Woman eyeing doughnuts
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The best way to break an unhealthy habit is to pause five times a day and ask yourself two questions: "How am I feeling?" and "What do I need?" So says Laurel Mellin, a nutritionist and the author of The Pathway : Follow the Road to Health and Happiness (Collins). Pinpointing the emotions that fuel the behavior you're trying to change—overeating, say, or smoking—is the crucial first step in a program Mellin calls the Solution. Then you learn to cope with those emotions by developing self-nurturing and limit-setting skills, such as the ability to form reasonable expectations, instead of turning to "external solutions" like food, alcohol, or cigarettes.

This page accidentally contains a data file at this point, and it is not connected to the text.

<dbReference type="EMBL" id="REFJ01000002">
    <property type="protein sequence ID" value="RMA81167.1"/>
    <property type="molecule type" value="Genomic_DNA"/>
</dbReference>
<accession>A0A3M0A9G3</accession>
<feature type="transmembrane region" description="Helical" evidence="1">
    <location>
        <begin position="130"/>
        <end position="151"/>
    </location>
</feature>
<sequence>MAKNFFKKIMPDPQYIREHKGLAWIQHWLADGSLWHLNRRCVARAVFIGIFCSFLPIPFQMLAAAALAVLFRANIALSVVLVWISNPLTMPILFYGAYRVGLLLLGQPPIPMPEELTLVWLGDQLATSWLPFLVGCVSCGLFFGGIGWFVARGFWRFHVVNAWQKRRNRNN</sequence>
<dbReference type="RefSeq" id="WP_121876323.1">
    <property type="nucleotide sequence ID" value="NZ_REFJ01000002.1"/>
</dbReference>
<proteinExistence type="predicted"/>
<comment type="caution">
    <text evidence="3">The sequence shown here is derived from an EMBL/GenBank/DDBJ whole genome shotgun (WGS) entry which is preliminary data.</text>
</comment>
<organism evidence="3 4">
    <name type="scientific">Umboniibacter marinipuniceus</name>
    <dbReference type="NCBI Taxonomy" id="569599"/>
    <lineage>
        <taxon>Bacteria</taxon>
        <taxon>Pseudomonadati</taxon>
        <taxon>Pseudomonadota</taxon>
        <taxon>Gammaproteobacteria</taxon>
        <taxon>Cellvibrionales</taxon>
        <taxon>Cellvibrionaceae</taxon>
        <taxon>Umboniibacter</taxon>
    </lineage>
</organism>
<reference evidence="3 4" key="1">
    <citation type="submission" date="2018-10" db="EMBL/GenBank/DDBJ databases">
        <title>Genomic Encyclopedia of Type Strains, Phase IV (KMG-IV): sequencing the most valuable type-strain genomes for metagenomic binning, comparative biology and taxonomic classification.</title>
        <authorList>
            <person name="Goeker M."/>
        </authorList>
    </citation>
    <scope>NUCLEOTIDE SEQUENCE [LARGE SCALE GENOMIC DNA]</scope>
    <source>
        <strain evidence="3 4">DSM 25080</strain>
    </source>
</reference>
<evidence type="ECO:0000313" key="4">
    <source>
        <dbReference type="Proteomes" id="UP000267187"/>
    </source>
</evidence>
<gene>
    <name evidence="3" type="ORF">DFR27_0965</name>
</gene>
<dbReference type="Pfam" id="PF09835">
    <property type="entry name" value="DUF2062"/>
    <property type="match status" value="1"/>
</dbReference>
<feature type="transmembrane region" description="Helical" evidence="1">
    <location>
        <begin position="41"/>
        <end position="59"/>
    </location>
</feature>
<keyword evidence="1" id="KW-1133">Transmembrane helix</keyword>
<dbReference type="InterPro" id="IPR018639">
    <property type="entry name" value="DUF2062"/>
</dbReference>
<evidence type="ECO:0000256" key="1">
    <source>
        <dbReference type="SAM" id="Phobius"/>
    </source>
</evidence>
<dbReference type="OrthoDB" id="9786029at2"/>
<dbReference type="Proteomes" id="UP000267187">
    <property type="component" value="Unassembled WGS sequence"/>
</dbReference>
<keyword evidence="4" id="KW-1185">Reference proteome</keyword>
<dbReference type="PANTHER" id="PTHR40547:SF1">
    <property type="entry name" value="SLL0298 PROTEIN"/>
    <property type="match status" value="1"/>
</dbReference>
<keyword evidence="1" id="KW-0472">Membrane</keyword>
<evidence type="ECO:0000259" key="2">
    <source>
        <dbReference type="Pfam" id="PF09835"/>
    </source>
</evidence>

"If you practice this consistently, over time the desire to eat too much or drink too much or spend too much disappears," Mellin says. The Solution grew out of a weight loss program that Mellin ran at the University of California at San Francisco School of Medicine. To locate a grassroots Solutions group in your area or take a free test that assesses how strong your self-nurturing skills are, call the Institute for Health Solutions at 415-457-3331.

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